West Bengal Chief Minister Mamata Banerjee on Monday agreed to nearly all the demands presented by the protesting doctors following a one-and-half hour long meeting with the representatives of different medical colleges of the state at Nabanna (secretariat).
Following the meeting, junior doctors called off their week-long strike. The announcement of end of the strike was made at NRS Medical College and Hospital – the Ground Zero of the strike.
Protesting doctors reportedly expressed satisfaction following the interaction with the CM, who listened to the grievances of the young medicos and instructed senior officials of the state to act immediately on them.
“We are very satisfied. It shows positive hope. We are now hoping that all that has been assured is implemented,” joyous doctors told a news channel at the NRS.
The meeting, which was called by the CM earlier on Monday at Nabanna, was held in a bid to end the impasse between the state government and agitating doctors that has affected healthcare in Bengal since Tuesday. Banerjee agreed to meet two representatives from 14 medical colleges at the secretariat.
The representatives, all young doctors, apprised the CM of their problems, including lack of proper facilities to treat the patients who come from across the state.
“We came here for discussion because we want a solution. We believe that you have good intentions. If possible, please take appropriate action against the unwanted incidents like the ones that have taken place,” the doctors said during the meeting, dubbing the Chief Minister their “guardian”.
They said that they fear for their safety and also demanded punishment for those who assaulted doctors at NRS Medical College and Hospital. The CM assured that strong action will be taken against whosoever assaults the doctors.
The doctors requested the state government to open a grievance cell in every government hospital to which the CM agreed.
“The government hospitals should set up grievance cells which are easily visible. Grievance cells should be marked out in English, Bengali and Hindi languages so that everyone can identify them. They should also be well-lit so that people can access at night,” she said.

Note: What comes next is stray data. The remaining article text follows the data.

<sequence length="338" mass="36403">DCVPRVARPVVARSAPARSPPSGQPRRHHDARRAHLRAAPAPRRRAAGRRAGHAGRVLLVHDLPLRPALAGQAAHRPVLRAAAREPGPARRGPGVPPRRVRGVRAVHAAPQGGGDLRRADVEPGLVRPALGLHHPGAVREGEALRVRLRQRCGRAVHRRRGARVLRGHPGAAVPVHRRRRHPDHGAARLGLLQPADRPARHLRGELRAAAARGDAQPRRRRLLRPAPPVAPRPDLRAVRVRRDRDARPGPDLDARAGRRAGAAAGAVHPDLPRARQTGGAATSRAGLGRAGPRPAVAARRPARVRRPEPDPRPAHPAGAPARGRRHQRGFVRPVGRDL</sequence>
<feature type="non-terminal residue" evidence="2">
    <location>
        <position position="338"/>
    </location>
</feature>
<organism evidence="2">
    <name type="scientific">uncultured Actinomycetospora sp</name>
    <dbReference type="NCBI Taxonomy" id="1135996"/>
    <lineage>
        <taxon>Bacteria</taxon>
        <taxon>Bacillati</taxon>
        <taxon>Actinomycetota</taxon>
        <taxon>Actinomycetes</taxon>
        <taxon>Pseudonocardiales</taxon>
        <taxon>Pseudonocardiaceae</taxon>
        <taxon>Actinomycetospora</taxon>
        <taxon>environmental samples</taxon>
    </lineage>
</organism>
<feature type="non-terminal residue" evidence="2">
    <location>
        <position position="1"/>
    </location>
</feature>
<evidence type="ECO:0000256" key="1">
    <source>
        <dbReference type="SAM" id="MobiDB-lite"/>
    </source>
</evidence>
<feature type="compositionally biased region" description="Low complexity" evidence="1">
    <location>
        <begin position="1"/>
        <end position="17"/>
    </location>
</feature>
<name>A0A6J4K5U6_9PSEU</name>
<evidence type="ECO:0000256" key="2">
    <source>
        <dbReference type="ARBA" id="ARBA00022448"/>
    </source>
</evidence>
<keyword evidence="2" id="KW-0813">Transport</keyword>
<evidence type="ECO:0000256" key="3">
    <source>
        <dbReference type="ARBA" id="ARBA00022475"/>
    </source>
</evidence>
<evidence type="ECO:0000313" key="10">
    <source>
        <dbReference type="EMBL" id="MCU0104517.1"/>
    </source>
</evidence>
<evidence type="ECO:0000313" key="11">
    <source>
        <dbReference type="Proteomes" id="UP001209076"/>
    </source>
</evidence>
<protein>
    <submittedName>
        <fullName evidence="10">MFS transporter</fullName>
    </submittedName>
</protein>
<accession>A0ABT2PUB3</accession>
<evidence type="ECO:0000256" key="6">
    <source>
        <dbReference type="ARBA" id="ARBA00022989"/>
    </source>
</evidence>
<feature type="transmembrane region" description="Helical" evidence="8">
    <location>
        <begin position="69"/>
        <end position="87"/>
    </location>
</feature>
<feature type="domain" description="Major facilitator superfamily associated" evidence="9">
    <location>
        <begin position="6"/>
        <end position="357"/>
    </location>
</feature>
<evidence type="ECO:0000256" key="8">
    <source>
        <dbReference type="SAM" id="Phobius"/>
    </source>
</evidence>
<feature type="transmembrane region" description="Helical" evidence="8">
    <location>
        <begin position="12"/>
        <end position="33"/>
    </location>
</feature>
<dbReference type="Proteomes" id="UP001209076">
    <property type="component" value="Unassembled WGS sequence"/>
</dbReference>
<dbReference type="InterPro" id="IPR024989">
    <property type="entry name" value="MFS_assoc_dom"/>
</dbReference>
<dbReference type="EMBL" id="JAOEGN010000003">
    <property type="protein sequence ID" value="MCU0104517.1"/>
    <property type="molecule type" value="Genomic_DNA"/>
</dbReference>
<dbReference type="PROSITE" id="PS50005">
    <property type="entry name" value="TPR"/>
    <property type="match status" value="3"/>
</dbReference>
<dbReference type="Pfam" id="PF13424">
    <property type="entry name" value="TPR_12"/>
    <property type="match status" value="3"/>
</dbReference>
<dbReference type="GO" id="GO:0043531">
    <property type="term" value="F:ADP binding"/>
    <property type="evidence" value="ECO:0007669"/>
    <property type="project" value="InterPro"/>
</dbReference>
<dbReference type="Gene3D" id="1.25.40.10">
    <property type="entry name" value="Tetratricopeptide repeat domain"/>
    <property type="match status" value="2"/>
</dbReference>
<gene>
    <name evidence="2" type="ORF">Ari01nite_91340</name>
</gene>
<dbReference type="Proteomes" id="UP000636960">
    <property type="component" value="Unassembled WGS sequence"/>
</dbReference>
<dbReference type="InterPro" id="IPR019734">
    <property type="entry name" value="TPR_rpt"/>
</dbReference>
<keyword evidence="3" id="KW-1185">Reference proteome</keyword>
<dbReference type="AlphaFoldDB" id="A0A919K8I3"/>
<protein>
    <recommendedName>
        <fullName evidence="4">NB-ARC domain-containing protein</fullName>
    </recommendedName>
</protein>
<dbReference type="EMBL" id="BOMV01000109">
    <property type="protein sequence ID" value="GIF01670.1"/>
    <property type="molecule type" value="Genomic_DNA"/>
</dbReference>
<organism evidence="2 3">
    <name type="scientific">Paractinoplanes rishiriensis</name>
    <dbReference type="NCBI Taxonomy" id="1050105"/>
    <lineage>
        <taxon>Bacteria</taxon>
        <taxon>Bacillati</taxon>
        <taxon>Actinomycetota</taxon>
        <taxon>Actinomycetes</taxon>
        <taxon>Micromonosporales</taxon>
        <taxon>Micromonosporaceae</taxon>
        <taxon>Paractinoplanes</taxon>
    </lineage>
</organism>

Banerjee also told Kolkata Police Commissioner Anuj Sharma to appoint nodal police officer in every hospital. She also told the representatives that her government is planning to set up alarms in hospitals which can be used in cases where doctors are threatened with violence.
Agreeing to a suggestion by the doctors, Banerjee told the police to set up a unique toll-free mobile number and e-mail address where the medicos can lodge their complaints and grievances.
When requested to meet the injured doctor who was assaulted by the relatives of a patient, Banerjee said that she wants to go but the strike by the junior doctors is preventing it.
“We do not want confrontation. We want work done and that people get treatment,” Banerjee said.
“I wish that the injured doctor recovers completely. We have been monitoring his health ever since that incident,” Banerjee added.
At the end of the meeting, Banerjee requested junior doctors to end their stir. The doctors told the CM that they will announce their decision only after returning to NRS and consulting with other protesting doctors.
Banerjee also instructed senior officials present at the meeting, including Chief Secretary, Principal Secretary and Director General of Police, to implement her instructions.
West Bengal health secretary, MoS Chandrima Bhattacharya and other state officials were present in the meeting.
Though Banerjee gave consent for live coverage of the proposed meeting with the agitating doctors, only two regional news channels were allowed to cover meeting at the state secretariat.
Junior doctors across the state were protesting against an assault on two of their colleagues at the NRS Medical College and Hospital, allegedly by the family members of a patient who died on Monday night.
The protest grew into a nationwide movement with doctors in Delhi, Maharashtra, Kerala, Karnataka and other states boycotted work to support their striking colleagues in West Bengal. The Indian Medical Association (IMA) called for a strike on 17 June with the withdrawal of non-essential health services.